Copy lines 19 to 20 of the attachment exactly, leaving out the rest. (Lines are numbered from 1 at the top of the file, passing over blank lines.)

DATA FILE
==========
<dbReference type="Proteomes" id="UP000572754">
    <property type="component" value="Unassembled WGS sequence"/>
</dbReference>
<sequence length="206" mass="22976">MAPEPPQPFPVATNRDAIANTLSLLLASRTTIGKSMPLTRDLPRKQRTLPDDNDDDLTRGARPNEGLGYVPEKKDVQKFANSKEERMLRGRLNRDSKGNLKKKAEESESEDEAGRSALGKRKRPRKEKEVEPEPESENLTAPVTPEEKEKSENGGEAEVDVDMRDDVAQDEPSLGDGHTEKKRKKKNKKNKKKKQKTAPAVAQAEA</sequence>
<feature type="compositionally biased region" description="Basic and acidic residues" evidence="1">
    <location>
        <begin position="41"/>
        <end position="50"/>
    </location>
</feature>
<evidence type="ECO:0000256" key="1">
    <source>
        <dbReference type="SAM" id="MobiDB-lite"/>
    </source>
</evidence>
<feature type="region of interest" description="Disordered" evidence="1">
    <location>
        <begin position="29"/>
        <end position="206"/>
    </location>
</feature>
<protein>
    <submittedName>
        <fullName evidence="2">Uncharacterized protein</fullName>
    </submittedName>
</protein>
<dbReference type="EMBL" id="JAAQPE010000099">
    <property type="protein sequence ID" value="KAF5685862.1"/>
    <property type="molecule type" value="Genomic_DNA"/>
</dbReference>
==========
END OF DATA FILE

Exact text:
        <end position="206"/>
    </location>